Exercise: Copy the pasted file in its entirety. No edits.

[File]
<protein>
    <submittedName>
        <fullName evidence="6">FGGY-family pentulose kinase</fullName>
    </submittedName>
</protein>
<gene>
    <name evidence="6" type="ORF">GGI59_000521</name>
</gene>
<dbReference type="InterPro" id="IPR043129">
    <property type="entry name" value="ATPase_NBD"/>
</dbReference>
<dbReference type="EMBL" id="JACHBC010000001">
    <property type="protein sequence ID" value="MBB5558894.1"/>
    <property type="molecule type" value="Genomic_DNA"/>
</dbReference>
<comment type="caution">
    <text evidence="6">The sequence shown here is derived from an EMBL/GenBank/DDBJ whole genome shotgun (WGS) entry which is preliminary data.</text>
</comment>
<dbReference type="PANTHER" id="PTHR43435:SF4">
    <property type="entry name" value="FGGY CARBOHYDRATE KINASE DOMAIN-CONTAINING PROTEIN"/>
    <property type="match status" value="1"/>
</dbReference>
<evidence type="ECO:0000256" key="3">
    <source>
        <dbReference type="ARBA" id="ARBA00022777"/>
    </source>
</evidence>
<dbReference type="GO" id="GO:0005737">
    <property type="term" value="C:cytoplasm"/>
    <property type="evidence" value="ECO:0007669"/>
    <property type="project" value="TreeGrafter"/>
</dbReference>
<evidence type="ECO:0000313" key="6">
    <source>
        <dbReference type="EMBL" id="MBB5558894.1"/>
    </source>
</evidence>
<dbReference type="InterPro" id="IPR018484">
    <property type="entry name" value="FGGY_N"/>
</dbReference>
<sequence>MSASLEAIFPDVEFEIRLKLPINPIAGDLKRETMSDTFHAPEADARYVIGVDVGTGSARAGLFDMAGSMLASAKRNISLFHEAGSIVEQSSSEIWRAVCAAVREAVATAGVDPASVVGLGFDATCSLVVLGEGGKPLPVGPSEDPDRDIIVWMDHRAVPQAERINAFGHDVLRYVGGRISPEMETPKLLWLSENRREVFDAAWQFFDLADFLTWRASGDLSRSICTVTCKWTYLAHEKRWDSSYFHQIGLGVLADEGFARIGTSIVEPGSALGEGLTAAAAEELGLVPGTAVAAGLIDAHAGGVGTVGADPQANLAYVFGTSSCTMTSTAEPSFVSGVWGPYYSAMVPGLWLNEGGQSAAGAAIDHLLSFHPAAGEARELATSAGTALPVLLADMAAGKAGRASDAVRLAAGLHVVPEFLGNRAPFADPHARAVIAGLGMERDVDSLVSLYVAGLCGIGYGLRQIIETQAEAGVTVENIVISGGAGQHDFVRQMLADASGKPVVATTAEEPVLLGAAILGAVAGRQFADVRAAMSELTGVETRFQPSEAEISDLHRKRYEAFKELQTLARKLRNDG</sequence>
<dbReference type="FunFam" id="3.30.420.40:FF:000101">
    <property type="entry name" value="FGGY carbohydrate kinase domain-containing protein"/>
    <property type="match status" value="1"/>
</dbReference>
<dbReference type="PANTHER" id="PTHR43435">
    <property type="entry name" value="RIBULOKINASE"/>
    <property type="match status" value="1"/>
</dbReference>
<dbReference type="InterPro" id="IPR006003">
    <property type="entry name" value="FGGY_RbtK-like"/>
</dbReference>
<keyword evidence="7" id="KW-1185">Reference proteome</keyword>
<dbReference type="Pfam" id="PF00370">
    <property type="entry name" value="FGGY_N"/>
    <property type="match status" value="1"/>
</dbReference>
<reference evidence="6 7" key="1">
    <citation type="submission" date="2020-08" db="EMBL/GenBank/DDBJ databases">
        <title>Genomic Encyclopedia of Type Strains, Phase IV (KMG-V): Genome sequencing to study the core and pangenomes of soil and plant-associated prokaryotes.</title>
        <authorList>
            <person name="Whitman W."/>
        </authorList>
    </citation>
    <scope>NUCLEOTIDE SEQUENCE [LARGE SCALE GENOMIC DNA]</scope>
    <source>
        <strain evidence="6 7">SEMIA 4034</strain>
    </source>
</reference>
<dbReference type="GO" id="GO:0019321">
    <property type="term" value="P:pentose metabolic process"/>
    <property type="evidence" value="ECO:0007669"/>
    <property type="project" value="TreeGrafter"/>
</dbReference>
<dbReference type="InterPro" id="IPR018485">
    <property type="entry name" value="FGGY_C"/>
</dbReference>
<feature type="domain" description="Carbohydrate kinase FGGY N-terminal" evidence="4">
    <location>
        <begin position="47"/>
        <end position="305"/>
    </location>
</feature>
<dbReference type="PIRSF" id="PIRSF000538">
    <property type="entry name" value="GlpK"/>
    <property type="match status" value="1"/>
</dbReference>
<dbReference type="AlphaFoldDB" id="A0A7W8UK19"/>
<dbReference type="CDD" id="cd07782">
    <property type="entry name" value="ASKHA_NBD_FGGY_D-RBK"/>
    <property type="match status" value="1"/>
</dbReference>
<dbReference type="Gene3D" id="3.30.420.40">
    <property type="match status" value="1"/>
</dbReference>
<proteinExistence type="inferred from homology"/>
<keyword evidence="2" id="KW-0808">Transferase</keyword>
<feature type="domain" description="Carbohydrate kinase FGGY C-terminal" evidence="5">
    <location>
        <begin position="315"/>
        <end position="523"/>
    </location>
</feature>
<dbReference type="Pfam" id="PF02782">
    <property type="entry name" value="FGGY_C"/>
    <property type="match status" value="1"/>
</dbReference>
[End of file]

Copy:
<protein>
    <submittedName>
        <fullName evidence="6">FGGY-family pentulose kinase</fullName>
    </submittedName>
</protein>
<gene>
    <name evidence="6" type="ORF">GGI59_000521</name>
</gene>
<dbReference type="InterPro" id="IPR043129">
    <property type="entry name" value="ATPase_NBD"/>
</dbReference>
<dbReference type="EMBL" id="JACHBC010000001">
    <property type="protein sequence ID" value="MBB5558894.1"/>
    <property type="molecule type" value="Genomic_DNA"/>
</dbReference>
<comment type="caution">
    <text evidence="6">The sequence shown here is derived from an EMBL/GenBank/DDBJ whole genome shotgun (WGS) entry which is preliminary data.</text>
</comment>
<dbReference type="PANTHER" id="PTHR43435:SF4">
    <property type="entry name" value="FGGY CARBOHYDRATE KINASE DOMAIN-CONTAINING PROTEIN"/>
    <property type="match status" value="1"/>
</dbReference>
<evidence type="ECO:0000256" key="3">
    <source>
        <dbReference type="ARBA" id="ARBA00022777"/>
    </source>
</evidence>
<dbReference type="GO" id="GO:0005737">
    <property type="term" value="C:cytoplasm"/>
    <property type="evidence" value="ECO:0007669"/>
    <property type="project" value="TreeGrafter"/>
</dbReference>
<evidence type="ECO:0000313" key="6">
    <source>
        <dbReference type="EMBL" id="MBB5558894.1"/>
    </source>
</evidence>
<dbReference type="InterPro" id="IPR018484">
    <property type="entry name" value="FGGY_N"/>
</dbReference>
<sequence>MSASLEAIFPDVEFEIRLKLPINPIAGDLKRETMSDTFHAPEADARYVIGVDVGTGSARAGLFDMAGSMLASAKRNISLFHEAGSIVEQSSSEIWRAVCAAVREAVATAGVDPASVVGLGFDATCSLVVLGEGGKPLPVGPSEDPDRDIIVWMDHRAVPQAERINAFGHDVLRYVGGRISPEMETPKLLWLSENRREVFDAAWQFFDLADFLTWRASGDLSRSICTVTCKWTYLAHEKRWDSSYFHQIGLGVLADEGFARIGTSIVEPGSALGEGLTAAAAEELGLVPGTAVAAGLIDAHAGGVGTVGADPQANLAYVFGTSSCTMTSTAEPSFVSGVWGPYYSAMVPGLWLNEGGQSAAGAAIDHLLSFHPAAGEARELATSAGTALPVLLADMAAGKAGRASDAVRLAAGLHVVPEFLGNRAPFADPHARAVIAGLGMERDVDSLVSLYVAGLCGIGYGLRQIIETQAEAGVTVENIVISGGAGQHDFVRQMLADASGKPVVATTAEEPVLLGAAILGAVAGRQFADVRAAMSELTGVETRFQPSEAEISDLHRKRYEAFKELQTLARKLRNDG</sequence>
<dbReference type="FunFam" id="3.30.420.40:FF:000101">
    <property type="entry name" value="FGGY carbohydrate kinase domain-containing protein"/>
    <property type="match status" value="1"/>
</dbReference>
<dbReference type="PANTHER" id="PTHR43435">
    <property type="entry name" value="RIBULOKINASE"/>
    <property type="match status" value="1"/>
</dbReference>
<dbReference type="InterPro" id="IPR006003">
    <property type="entry name" value="FGGY_RbtK-like"/>
</dbReference>
<keyword evidence="7" id="KW-1185">Reference proteome</keyword>
<dbReference type="Pfam" id="PF00370">
    <property type="entry name" value="FGGY_N"/>
    <property type="match status" value="1"/>
</dbReference>
<reference evidence="6 7" key="1">
    <citation type="submission" date="2020-08" db="EMBL/GenBank/DDBJ databases">
        <title>Genomic Encyclopedia of Type Strains, Phase IV (KMG-V): Genome sequencing to study the core and pangenomes of soil and plant-associated prokaryotes.</title>
        <authorList>
            <person name="Whitman W."/>
        </authorList>
    </citation>
    <scope>NUCLEOTIDE SEQUENCE [LARGE SCALE GENOMIC DNA]</scope>
    <source>
        <strain evidence="6 7">SEMIA 4034</strain>
    </source>
</reference>
<dbReference type="GO" id="GO:0019321">
    <property type="term" value="P:pentose metabolic process"/>
    <property type="evidence" value="ECO:0007669"/>
    <property type="project" value="TreeGrafter"/>
</dbReference>
<dbReference type="InterPro" id="IPR018485">
    <property type="entry name" value="FGGY_C"/>
</dbReference>
<feature type="domain" description="Carbohydrate kinase FGGY N-terminal" evidence="4">
    <location>
        <begin position="47"/>
        <end position="305"/>
    </location>
</feature>
<dbReference type="PIRSF" id="PIRSF000538">
    <property type="entry name" value="GlpK"/>
    <property type="match status" value="1"/>
</dbReference>
<dbReference type="AlphaFoldDB" id="A0A7W8UK19"/>
<dbReference type="CDD" id="cd07782">
    <property type="entry name" value="ASKHA_NBD_FGGY_D-RBK"/>
    <property type="match status" value="1"/>
</dbReference>
<dbReference type="Gene3D" id="3.30.420.40">
    <property type="match status" value="1"/>
</dbReference>
<proteinExistence type="inferred from homology"/>
<keyword evidence="2" id="KW-0808">Transferase</keyword>
<feature type="domain" description="Carbohydrate kinase FGGY C-terminal" evidence="5">
    <location>
        <begin position="315"/>
        <end position="523"/>
    </location>
</feature>
<dbReference type="Pfam" id="PF02782">
    <property type="entry name" value="FGGY_C"/>
    <property type="match status" value="1"/>
</dbReference>